Since you won't be able to answer any questions here in a scientific manner, your answers in this regard may not be of much help.

    Leave a comment:


  • GeoffNeupert
    replied
    My name is Geoff Neupert. The quote Keats excerpted that started this discussion is off my blog, geoffnsblog.blogspot

    I will admit upfront that I have no knowledge of SomaSimple, Mr. Dorko and his works/systems, or the deep or even many simple workings of neurophysiology. (Looks very interesting though...) I am a trainer and former division 1 strength coach. I have trained athletes from the middle school level to the professional level. I have rehabbed individuals that PTs and chiros could not. My wife is a PT, DPT and graduated from one of the top three PT schools in the country (Just thought I'd throw that in there to show that I can relate to this tough crowd on some level).

    I have had many orthopedic injuries which were not permanently alleviated using chiro (No surprise there, I'm sure, since this is a PT board!), PT, Physiatry, Orthopedic medicine, and massage. I was referred to Z-Health by a colleague and was very skeptical to the point of mockery at first. But you know what, it worked on my injuries, even doing it wrong.

    I have been using Z-Health every day with myself and with my clients for the last 18 months. Some of the trainers who worked for me in my previous business used it daily (still do). I don't care what the names of things that work are, only that things work. If you're system is working for you, great. If it's not or not working as fast for you as your intuition is telling you it should, great. That's exactly how I found Z-Health. Also, although quite expensive to some, my business is doing well enough that $2000 is not that much money for me to spend on a cert/course.

    So please feel free to ask me any questions you may have. I won't be able to answer them on a "deep science" level in most cases, but my experience in the field more than makes up for my lack of knowledge, that is, if you accept that anecdotal evidence is the beginning of the scientific method.

    Thanks, and I hope to be of service.

    Oh, yeah, and as unprofessional as this will sound, Z-Health's marketing "ploys" suck. I wasn't "sucked in" by the marketing, but by the positive experience of getting out of pain.
    Last edited by Diane; 05-08-2007, 05:02 PM. Reason: shorten link

    Leave a comment:


  • nari
    replied
    Another analogy which ties in with what Luke has stated, is this:
    Some people can be stiff and uncoordinated without pain.
    Some can be weak without pain.
    Therefore the correlation between pain and weakness and/or stiffness is tenuous, to say the least, despite a massive industry based on the assumption of correlation.

    Could is indeed a cautious word which could be said more often.

    Thanks Todd

    Nari

    Leave a comment:


  • Barrett Dorko
    replied
    Todd says, "Dr. Cobb believes that many people experience pain because they have only a “survival” vocabulary of movements. By improving your movement vocabulary you can better respond to the physical challenges of life. This sounds like a similar concept to Barrett’s idea of adaptive potential."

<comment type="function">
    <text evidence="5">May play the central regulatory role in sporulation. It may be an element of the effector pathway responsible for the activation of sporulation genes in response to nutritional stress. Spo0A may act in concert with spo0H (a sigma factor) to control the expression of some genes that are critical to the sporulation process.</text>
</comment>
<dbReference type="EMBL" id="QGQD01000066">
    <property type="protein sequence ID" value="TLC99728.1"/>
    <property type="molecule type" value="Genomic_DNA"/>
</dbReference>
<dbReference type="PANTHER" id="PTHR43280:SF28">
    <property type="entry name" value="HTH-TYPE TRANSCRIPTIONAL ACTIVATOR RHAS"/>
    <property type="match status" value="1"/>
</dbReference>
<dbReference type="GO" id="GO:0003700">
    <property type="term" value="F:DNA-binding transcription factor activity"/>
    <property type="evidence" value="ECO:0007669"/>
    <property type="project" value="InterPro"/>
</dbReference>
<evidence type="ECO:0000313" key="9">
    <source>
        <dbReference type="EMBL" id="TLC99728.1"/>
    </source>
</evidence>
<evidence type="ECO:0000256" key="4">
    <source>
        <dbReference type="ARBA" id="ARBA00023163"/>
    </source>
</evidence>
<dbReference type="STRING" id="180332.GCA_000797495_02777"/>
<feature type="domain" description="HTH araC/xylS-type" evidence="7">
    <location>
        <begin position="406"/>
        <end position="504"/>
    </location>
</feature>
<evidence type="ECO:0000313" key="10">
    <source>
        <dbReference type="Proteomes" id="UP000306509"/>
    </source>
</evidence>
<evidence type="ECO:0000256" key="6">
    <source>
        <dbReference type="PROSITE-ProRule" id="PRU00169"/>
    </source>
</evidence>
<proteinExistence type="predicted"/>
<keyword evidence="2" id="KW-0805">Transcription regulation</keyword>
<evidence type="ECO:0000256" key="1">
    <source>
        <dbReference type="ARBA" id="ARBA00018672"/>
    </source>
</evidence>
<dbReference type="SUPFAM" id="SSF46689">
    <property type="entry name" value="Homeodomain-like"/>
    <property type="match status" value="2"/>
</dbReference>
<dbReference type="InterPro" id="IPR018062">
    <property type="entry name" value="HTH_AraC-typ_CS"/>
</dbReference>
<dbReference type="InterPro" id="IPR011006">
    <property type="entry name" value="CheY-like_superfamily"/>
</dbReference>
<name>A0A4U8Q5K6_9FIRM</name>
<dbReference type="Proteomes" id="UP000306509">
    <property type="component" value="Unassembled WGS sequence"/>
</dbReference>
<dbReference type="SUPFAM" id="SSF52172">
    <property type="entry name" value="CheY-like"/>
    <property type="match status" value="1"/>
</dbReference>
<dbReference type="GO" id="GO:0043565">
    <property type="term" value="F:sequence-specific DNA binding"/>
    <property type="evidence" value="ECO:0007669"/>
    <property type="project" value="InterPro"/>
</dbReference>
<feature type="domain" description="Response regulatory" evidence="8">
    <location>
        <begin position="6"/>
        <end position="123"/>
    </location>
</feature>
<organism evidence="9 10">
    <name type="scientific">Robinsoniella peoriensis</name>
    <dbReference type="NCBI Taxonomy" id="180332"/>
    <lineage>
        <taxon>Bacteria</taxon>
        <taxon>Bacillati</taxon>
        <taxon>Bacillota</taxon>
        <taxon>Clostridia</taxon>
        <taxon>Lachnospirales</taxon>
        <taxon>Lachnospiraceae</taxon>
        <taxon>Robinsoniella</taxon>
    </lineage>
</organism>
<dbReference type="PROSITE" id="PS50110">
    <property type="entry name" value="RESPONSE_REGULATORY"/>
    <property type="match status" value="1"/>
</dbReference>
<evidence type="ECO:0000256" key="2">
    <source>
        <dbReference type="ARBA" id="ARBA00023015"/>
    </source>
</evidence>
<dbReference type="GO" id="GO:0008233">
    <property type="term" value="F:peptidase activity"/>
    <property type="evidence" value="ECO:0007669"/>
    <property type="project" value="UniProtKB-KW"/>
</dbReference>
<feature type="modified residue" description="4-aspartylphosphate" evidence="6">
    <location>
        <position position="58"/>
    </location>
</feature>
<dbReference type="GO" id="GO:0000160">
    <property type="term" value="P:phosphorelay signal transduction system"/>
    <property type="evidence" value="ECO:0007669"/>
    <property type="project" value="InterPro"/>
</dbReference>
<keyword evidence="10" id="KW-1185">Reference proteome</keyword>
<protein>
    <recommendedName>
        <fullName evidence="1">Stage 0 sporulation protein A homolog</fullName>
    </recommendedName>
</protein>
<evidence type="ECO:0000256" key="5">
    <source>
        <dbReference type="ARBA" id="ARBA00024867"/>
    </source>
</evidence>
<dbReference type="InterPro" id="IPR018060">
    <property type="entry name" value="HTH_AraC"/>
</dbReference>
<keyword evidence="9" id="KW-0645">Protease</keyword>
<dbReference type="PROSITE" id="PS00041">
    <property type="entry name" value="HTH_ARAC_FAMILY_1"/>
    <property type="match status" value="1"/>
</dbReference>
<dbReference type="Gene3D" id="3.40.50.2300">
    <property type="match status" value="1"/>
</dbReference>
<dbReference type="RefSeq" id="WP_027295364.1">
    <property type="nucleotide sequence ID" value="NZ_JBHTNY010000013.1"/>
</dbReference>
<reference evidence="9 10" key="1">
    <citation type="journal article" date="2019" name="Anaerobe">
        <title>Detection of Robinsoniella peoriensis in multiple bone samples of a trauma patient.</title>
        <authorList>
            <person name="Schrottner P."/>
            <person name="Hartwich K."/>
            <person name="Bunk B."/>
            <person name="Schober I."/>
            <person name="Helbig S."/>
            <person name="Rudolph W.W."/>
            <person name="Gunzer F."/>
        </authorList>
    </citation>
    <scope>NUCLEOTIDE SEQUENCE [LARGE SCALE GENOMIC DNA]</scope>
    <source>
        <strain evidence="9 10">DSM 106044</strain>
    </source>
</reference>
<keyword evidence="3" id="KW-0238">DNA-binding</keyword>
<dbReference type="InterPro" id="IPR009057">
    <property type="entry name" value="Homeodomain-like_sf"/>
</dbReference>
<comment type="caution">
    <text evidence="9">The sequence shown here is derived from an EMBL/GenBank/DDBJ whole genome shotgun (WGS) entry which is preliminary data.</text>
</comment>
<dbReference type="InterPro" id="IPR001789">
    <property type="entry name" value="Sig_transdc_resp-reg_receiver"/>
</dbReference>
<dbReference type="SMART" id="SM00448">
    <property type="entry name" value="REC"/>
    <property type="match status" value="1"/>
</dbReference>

Speaking for myself, I would say that the concepts aren't related in any way whatsoever. If you think so, please explain how.

    Leave a comment:


  • Luke Rickards
    replied
    Todd,
    I appreciate your use of the word "could" throughout your post. I think we should be seeing a bit more of that in relation to Z here.

    Leave a comment:


  • Luke Rickards
    replied
    The theory is that the body works in the following hierarchy (as mentioned before) 1) visual (eye muscle movements) 2) vestibular 3) proprioception
    It seems obvious from this, and Bas alluded to it earlier, that the absolute first step in supporting this theory would be an epidemiological study to show that ALL people with BPPV, Meniere's, labrynthitis, vestibular neuritis, perilymph fistula, acoustic neuroma, nystagmus, all the types of strabismus (exotropia, hypertropia, esotropia), amblyopia, etc, etc, suffer from measurable, systemic postural 'dysfunction', pain, muscle weakness and poor co-ordination.

    Until this is accomplished I don't see how the hypothesis, in its current from, can be taken seriously. From my experience with a few of these conditions I'd willing to bet it's a billion-to-one shot that such a correlation would be found.

    What's left to discuss??

    Leave a comment:


  • Diane
    replied
    Is proprioception the only sort of input he bases this on/thinks is relevant?

    Leave a comment:


  • toddhargrove
    replied
    Hello,

    I thought I would jump in here and offer what I know about Z, which will help fill in some background and context for what Mike has offered. I’m not qualified to offer the detailed science that will answer some of the good questions people have asked, but I think some background would be helpful if this discussion is going to go anywhere. Obviously Dr. Cobb could do a far better job of this, but I know he’s a busy man and thought I might be able to help for the time being.

    For a little background on myself, I am a rolfer in the Seattle area. I have learned a great deal lurking around this site for the last year and have done much of the recommended reading (Butler, Shacklock, etc.) I have also taken a first level Z certification course from Dr. Cobb, called R-phase.